Patient Advocacy Toolkit: Practical Tools

How you present your information is vital to efficiently grabbing attention of your audience

Cover Letter for authorities

RCE-practical-tools
  • Be sure to use the proper form of address and correct spelling of the authority's name and function
  • Remember to identify yourself as a constituent
  • Identify yourself as a patient advocate/ public health professional, in the text of your letter
  • Short letters are best (one page). Don't use jargon or confusing technical terms
  • Concentrate on a single issue
  • Include data and references supporting your request (make sure they are accurate)
  • If your legislator/health authority helps you by supporting a public health issue, write and thank him/her. Communicate about it via Twitter, the media, etc.
  • This will create further goodwill for future contacts
  • Download a sample email here (Word)
  • Download a sample letter here (Word)

PowerPoint presentation

  • Use key messages
  • Include only essential information
  • Limit the number of words on each screen. Try not to use more than four bullet points per slide
  • Put most important message up front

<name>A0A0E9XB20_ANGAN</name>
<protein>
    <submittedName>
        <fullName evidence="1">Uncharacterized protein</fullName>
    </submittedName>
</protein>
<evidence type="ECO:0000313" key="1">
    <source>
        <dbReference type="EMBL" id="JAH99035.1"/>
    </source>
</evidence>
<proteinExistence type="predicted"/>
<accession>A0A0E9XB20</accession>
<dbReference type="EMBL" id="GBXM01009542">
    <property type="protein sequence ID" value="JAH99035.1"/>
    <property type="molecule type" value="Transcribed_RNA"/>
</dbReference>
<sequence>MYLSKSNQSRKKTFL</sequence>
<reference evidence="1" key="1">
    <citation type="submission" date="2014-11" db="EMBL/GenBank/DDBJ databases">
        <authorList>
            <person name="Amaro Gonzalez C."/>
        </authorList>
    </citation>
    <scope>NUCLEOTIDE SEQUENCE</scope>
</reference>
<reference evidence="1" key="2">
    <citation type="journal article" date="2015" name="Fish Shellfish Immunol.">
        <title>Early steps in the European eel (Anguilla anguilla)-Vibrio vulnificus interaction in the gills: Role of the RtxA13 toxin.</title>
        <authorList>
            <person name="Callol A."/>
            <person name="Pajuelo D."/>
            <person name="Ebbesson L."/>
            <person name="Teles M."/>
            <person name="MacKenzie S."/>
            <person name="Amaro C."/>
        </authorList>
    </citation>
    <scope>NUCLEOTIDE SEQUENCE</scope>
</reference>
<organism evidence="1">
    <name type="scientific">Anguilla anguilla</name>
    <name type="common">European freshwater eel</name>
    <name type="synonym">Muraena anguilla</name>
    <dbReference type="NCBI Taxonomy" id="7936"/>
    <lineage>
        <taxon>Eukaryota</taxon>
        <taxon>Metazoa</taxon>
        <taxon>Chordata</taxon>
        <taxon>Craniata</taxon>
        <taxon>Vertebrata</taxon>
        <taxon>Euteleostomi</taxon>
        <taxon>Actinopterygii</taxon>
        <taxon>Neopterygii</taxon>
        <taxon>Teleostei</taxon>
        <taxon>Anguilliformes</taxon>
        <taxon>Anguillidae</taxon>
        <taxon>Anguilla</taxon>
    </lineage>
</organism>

• Avoid jargon and overly complex illustrations/data tables, etc

Speaking in public

  • Write notes in a large font (bullet points), not a full speech which you will be tempted to read out
  • Know more about your material than you include in your speech
  • Use humour, personal stories and conversational language
  • Practice: rehearse out loud, emphasise key messages, find the right flow and speed, articulate (don't mumble). Breathe!

Information kit

  • Your information kit (presented in a folder or USB key) should contain:
  • Your business card
  • A cover letter
  • A brochure
  • Your press release/PowerPoint presentation in a handout format
  • Your mission and history
  • Facts, figures and useful links
  • Biographies of key spokespersons

Letters to the Editor

  • Letters to the Editor should be short (around 150 words)
  • Before writing a letter, check the publication's website to see if they recommend word counts or have useful guidelines
  • Do your homework: have other letters been written on the topic? What else can you add with yours?
  • Know your audience. Use simple language. Avoid jargon. Talk about yourself in connection to the issue

Download the complete Rare Cancers Europe Patient Advocacy Toolkit